We have all heard the popular proverb, “It takes a village to raise a child.” Well, the same principle can be applied to public education. Our entire community has an essential role to play in the growth and development of our young people.
Parents, guardians and family members take the lead, but our broader community also has a responsibility to help ensure that our district is able to provide every child with a high-quality education.
Fortunately for the students enrolled in Chapel Hill-Carrboro City Schools, we live in a community that has embraced its role of supporting our students and schools. Here in CHCCS, school involvement means much more than volunteers assisting in the classroom, chaperoning students, and helping with school events. While all those roles remain extremely important to our schools, our community has stepped up to assist in other ways, as well.
For example, non-profits such as PORCH, an all-volunteer, grassroots hunger relief organization, help support teaching and learning by addressing students’ social service needs, in addition to their academic needs. With one in four children in our district at the risk of going hungry, PORCH now provides a week’s worth of healthy groceries to more than 700 children and 500 adults in our district every month.
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Another nonprofit organization, Community Home Trust is enabling low-income households to live in quality homes in desirable neighborhoods, so their children can attend good schools here in our district. The Home Trust is providing these children access to a quality education that they might not otherwise have.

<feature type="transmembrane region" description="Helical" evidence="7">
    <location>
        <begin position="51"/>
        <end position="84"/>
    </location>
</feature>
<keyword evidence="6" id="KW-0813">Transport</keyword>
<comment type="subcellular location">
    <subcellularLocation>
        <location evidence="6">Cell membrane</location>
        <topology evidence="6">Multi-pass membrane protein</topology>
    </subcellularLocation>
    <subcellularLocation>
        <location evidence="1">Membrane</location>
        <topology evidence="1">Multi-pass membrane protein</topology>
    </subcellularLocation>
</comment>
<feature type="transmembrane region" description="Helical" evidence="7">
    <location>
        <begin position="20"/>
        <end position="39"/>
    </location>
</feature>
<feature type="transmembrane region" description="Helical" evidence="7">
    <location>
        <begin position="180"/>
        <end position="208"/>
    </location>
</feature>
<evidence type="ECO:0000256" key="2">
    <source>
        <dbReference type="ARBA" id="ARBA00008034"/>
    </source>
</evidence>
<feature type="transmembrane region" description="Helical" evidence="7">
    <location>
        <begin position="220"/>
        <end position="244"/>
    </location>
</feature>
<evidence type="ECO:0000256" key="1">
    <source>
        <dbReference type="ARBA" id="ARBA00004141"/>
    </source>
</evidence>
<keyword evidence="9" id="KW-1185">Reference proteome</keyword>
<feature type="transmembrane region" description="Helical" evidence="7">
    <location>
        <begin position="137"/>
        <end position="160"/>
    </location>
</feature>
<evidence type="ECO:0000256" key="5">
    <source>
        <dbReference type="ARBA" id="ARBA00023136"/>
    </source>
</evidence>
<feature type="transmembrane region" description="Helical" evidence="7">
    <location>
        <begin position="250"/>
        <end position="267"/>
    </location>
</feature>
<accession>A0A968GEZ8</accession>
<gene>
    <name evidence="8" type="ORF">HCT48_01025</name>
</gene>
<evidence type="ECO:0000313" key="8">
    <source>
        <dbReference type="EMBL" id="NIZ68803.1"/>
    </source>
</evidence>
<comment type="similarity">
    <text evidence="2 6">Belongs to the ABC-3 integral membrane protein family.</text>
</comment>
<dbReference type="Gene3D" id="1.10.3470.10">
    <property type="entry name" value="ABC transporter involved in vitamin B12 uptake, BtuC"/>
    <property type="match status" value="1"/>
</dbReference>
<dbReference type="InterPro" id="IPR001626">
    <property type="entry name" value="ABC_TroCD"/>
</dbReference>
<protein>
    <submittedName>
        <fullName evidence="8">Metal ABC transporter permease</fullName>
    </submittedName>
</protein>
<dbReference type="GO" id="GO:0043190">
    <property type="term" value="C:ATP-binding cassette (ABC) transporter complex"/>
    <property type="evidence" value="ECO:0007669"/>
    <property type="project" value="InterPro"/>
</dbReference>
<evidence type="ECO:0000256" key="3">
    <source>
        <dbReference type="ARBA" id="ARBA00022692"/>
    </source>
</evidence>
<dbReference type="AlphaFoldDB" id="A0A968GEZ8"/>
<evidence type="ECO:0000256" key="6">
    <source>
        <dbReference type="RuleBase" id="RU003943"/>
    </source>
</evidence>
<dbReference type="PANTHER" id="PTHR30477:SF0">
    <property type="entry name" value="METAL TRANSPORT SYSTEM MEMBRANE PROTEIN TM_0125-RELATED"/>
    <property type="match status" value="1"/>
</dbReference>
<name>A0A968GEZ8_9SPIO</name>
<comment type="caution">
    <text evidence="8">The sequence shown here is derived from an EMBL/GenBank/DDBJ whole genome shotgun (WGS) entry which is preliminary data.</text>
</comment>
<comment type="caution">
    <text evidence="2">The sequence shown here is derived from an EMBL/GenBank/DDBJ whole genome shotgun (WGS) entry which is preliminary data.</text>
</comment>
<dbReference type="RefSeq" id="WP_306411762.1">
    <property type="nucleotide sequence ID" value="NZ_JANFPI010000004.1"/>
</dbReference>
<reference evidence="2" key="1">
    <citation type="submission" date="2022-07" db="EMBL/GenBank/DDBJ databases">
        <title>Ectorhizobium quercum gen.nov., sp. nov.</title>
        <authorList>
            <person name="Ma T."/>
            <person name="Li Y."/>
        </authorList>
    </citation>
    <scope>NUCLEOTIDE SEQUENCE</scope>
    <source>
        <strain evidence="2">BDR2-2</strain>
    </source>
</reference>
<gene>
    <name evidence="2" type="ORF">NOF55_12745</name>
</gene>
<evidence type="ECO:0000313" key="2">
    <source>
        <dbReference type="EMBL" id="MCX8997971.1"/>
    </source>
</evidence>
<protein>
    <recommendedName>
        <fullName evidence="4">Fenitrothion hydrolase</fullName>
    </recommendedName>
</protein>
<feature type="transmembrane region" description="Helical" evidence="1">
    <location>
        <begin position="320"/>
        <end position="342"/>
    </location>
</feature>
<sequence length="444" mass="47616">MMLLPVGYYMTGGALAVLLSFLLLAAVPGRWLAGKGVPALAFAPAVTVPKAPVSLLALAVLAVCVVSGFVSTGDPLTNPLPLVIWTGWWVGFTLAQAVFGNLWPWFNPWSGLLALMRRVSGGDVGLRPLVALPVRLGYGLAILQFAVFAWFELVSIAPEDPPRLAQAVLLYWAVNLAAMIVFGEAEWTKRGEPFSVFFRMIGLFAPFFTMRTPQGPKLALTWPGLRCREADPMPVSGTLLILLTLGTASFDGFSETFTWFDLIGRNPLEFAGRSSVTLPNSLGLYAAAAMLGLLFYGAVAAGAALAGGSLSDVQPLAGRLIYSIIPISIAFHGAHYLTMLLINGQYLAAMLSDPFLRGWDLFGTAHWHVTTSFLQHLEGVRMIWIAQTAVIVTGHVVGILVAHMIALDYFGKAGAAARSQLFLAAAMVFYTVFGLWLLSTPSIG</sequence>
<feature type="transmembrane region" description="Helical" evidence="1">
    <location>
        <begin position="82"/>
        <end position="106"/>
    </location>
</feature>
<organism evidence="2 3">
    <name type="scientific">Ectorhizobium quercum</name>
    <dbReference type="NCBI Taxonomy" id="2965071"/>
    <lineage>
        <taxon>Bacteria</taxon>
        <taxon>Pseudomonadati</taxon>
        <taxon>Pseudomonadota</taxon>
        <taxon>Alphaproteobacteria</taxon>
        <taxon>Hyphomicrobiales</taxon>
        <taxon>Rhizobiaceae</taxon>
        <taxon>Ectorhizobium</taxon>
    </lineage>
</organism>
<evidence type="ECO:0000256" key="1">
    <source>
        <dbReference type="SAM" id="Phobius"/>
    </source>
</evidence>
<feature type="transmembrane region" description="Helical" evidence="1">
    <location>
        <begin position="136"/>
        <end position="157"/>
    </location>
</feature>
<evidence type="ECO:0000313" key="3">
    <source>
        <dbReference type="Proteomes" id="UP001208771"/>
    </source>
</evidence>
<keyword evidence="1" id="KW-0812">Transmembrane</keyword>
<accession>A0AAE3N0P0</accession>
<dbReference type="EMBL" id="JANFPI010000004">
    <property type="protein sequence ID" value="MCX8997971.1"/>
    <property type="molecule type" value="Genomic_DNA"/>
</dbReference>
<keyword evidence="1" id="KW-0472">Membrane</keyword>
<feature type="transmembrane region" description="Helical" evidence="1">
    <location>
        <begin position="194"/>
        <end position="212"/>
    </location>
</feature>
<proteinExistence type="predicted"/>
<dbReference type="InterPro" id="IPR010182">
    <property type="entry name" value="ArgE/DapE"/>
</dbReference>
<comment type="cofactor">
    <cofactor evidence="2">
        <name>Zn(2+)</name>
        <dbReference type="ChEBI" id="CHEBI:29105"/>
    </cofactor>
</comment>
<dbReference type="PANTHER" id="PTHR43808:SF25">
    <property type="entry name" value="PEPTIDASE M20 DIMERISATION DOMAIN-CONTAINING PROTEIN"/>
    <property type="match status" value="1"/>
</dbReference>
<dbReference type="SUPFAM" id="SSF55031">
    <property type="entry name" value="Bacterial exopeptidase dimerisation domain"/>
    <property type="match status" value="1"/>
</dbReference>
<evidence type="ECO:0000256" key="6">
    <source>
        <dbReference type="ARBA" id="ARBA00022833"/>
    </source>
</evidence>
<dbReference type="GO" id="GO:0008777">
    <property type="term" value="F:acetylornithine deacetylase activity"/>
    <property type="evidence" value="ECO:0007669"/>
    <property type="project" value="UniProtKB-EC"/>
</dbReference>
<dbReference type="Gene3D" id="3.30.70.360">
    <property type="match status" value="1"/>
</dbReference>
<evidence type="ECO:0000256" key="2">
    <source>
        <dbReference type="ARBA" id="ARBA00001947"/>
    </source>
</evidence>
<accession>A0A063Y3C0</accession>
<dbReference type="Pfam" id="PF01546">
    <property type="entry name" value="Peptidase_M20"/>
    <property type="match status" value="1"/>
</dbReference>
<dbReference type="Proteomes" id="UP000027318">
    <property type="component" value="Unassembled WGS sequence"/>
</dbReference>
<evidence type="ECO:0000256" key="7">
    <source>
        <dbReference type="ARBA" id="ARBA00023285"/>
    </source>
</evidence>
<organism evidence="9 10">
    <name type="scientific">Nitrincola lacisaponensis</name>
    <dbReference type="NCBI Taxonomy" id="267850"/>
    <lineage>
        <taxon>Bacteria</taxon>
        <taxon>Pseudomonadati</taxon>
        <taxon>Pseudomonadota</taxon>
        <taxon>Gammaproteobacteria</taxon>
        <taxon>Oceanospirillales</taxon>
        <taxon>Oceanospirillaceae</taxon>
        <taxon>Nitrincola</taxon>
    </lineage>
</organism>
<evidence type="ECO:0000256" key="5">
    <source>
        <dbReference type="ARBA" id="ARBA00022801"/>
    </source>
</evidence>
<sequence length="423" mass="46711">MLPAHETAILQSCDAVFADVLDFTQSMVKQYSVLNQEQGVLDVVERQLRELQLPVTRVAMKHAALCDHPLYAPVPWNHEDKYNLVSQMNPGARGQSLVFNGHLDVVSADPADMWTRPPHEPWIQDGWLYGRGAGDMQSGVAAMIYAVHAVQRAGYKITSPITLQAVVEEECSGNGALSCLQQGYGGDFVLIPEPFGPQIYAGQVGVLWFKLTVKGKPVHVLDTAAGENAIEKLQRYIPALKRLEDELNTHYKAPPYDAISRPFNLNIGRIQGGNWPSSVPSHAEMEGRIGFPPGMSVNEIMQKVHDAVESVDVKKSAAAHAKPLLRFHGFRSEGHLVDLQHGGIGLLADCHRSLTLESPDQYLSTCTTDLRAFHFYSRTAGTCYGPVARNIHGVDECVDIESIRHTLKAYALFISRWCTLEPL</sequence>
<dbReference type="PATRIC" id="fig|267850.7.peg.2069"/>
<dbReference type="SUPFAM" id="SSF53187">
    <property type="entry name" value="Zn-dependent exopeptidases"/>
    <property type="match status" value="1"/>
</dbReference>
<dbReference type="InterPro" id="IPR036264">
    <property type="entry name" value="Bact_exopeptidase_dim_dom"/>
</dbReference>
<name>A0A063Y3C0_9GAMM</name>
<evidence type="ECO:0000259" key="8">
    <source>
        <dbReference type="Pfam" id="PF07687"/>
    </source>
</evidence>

As a champion for local public education, the Chapel Hill-Carrboro Public School Foundation works to provide additional funding for innovative programs and projects that support students and teachers in our schools. This group is dedicated to mobilizing community support for our district, and since its inception, has distributed nearly $4 million for programs that otherwise would not have existed in our schools.
These are just a few examples of the many ways our broader community has come together to support public education in Carrboro and Chapel Hill. Couple the great work of our nonprofit organizations with the support of our Chamber of Commerce, which urged the General Assembly to prioritize education funding and increase teacher pay, and our county commissioners who stepped up and approved a tax increase when it became obvious that state funding would be inadequate, once again, this year, and you can see some of the reasons why our district is able to provide our children with quality educational opportunities.
Such broad-based community support is essential for our schools to reach their goals of closing achievement gaps and increasing student achievement and success. Research has shown that when schools, parents, families, and communities all work together to support learning, students tend to earn higher grades, attend school more regularly, stay in school longer and enroll in higher level programs.
It really does take a village, an entire community coming together, to support our schools. I want to thank each of you for your involvement and continued support to help make Chapel Hill-Carrboro City Schools among the best in the nation. We could not do it without you.
Tom Forcella is the superintendent of the Chapel Hill-Carrboro City Schools.